Miss Bates is going to miss this quote challenge, so much she might keep doing the occasional opening line review. And for this, she has to thank Willaful who nominated her!
Tonight Miss Bates indulges in rom-reader nostalgia. A chance purchase at the local Costco, Julie Garwood’s 2007 Shadow Music, and Miss Bates was thrown down a vista of years, over thirty, to her early adolescence reading of Kathleen Woodiwiss’s The Flame and the Flower. She’s never looked back. She scoured AAR lists for rom titles. One of the first she read after Garwood was Jennifer Crusie’s Bet Me, consumed, an apt metaphor, in one long languorous summer afternoon into early evening. It sent her to Crusie’s back-list; though Bet Me and Welcome to Temptation remain among Miss Bates’ favourite cerebral contemporary romances, it’s an early Crusie that serves as sentimental favourite. Miss Bates uses the term “sentimental” in the best way possible, as a book replete with sentiment, open and unabashed in celebrating the heart, wallowing in emotion. As Crusie herself wrote in the preface to a new edition, ” … if there was one thing I’d learned in my creative writing classes it was to avoid melodrama, to never be sentimental, to go for irony and detachment whenever possible, because otherwise I’d get killed in the critiques. But I think I knew all along I was wimping out, that if I’d had any backbone, I’d have gone first for the hearts of my readers, so I decided that for my first book for Bantam, I’d try something new, something different. Hearts would be touched, tears would be shed. By God, I was going to be emotional.” That book was The Cinderella Deal and its opening line is as good as any Crusie wrote:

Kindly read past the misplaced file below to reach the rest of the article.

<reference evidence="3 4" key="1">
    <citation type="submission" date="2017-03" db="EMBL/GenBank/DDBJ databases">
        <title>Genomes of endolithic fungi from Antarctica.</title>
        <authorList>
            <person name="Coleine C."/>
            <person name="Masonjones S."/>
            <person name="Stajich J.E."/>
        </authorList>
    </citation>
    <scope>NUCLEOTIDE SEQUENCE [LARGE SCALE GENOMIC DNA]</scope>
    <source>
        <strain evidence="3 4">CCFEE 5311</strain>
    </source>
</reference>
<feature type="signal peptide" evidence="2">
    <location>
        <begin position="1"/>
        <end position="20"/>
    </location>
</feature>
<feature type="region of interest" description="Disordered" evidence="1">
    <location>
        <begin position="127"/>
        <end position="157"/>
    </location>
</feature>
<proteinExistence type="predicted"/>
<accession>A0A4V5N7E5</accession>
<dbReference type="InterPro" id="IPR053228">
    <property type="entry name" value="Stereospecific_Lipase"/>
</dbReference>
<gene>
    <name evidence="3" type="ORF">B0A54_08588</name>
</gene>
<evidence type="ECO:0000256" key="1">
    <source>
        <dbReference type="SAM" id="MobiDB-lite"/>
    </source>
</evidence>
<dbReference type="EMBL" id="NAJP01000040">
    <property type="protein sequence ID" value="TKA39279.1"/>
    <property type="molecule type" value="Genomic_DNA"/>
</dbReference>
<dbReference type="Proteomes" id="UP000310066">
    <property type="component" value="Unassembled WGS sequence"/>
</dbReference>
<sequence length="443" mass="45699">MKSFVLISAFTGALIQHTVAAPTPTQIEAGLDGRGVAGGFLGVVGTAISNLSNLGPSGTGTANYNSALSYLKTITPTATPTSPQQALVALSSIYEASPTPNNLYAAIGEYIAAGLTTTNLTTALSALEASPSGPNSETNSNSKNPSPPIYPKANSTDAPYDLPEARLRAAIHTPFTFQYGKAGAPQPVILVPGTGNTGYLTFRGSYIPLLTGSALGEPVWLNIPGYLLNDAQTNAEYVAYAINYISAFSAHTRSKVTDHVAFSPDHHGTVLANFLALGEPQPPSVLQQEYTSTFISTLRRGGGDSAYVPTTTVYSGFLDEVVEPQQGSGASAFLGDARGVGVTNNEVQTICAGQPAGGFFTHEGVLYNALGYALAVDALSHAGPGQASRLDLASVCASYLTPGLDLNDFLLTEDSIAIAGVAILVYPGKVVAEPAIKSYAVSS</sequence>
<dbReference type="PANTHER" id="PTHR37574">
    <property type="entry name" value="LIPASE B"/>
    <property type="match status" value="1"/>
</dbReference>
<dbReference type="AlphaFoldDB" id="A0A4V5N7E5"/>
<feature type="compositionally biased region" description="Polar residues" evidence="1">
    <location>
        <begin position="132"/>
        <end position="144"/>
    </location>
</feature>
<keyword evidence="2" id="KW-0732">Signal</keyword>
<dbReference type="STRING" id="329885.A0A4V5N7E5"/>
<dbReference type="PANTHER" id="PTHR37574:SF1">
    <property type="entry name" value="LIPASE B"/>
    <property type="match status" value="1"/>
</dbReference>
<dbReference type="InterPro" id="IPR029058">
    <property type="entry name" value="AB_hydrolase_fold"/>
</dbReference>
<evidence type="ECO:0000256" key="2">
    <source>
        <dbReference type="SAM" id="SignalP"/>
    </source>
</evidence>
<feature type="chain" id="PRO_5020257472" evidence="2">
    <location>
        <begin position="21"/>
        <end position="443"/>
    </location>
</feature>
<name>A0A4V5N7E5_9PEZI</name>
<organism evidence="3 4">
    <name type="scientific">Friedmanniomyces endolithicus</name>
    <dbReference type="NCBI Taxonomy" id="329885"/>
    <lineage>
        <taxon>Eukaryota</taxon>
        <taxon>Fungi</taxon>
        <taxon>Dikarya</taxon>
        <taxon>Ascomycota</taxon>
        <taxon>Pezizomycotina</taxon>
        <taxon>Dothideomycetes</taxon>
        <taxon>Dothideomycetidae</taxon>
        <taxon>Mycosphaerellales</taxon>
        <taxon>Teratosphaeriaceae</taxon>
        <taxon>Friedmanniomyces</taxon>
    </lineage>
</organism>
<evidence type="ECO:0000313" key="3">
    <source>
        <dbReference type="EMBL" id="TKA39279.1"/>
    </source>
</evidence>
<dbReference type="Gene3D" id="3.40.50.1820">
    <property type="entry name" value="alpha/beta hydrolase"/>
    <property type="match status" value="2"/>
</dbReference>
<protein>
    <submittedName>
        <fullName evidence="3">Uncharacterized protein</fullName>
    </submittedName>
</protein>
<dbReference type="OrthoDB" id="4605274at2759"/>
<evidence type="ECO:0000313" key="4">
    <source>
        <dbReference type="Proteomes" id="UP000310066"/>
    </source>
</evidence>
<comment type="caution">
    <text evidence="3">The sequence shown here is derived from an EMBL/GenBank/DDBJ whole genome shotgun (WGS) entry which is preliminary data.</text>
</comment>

The storm raged dark outside, the light in the hallway flickered, and Lincoln Blaise cast a broad shadow over the mailboxes, but it didn’t matter.